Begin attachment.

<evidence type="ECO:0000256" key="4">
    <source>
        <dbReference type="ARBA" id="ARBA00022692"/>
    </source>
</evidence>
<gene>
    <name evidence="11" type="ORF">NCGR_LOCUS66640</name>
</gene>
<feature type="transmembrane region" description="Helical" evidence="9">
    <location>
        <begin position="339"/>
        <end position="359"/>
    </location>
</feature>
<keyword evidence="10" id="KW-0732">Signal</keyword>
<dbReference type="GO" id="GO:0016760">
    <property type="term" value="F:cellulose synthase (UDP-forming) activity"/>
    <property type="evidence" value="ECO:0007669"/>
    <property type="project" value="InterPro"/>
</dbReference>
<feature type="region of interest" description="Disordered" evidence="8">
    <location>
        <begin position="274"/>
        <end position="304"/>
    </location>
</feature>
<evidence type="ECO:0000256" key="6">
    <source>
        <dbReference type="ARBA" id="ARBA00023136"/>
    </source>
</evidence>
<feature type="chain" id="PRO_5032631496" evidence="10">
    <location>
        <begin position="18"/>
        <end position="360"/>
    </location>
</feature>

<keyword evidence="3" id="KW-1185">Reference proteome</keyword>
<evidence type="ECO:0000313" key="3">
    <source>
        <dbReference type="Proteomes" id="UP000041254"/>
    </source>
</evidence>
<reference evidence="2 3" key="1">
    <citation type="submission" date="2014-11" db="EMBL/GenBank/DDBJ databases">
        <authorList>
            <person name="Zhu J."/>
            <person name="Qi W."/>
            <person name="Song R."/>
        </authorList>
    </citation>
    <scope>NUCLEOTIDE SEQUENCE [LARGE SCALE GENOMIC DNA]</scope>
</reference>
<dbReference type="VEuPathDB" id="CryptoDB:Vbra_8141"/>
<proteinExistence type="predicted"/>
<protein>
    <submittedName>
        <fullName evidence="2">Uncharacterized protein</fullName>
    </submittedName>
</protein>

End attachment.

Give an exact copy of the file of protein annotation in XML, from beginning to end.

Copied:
<evidence type="ECO:0000256" key="4">
    <source>
        <dbReference type="ARBA" id="ARBA00022692"/>
    </source>
</evidence>
<gene>
    <name evidence="11" type="ORF">NCGR_LOCUS66640</name>
</gene>
<feature type="transmembrane region" description="Helical" evidence="9">
    <location>
        <begin position="339"/>
        <end position="359"/>
    </location>
</feature>
<keyword evidence="10" id="KW-0732">Signal</keyword>
<dbReference type="GO" id="GO:0016760">
    <property type="term" value="F:cellulose synthase (UDP-forming) activity"/>
    <property type="evidence" value="ECO:0007669"/>
    <property type="project" value="InterPro"/>
</dbReference>
<feature type="region of interest" description="Disordered" evidence="8">
    <location>
        <begin position="274"/>
        <end position="304"/>
    </location>
</feature>
<evidence type="ECO:0000256" key="6">
    <source>
        <dbReference type="ARBA" id="ARBA00023136"/>
    </source>
</evidence>
<feature type="chain" id="PRO_5032631496" evidence="10">
    <location>
        <begin position="18"/>
        <end position="360"/>
    </location>
</feature>

<keyword evidence="3" id="KW-1185">Reference proteome</keyword>
<evidence type="ECO:0000313" key="3">
    <source>
        <dbReference type="Proteomes" id="UP000041254"/>
    </source>
</evidence>
<reference evidence="2 3" key="1">
    <citation type="submission" date="2014-11" db="EMBL/GenBank/DDBJ databases">
        <authorList>
            <person name="Zhu J."/>
            <person name="Qi W."/>
            <person name="Song R."/>
        </authorList>
    </citation>
    <scope>NUCLEOTIDE SEQUENCE [LARGE SCALE GENOMIC DNA]</scope>
</reference>
<dbReference type="VEuPathDB" id="CryptoDB:Vbra_8141"/>
<proteinExistence type="predicted"/>
<protein>
    <submittedName>
        <fullName evidence="2">Uncharacterized protein</fullName>
    </submittedName>
</protein>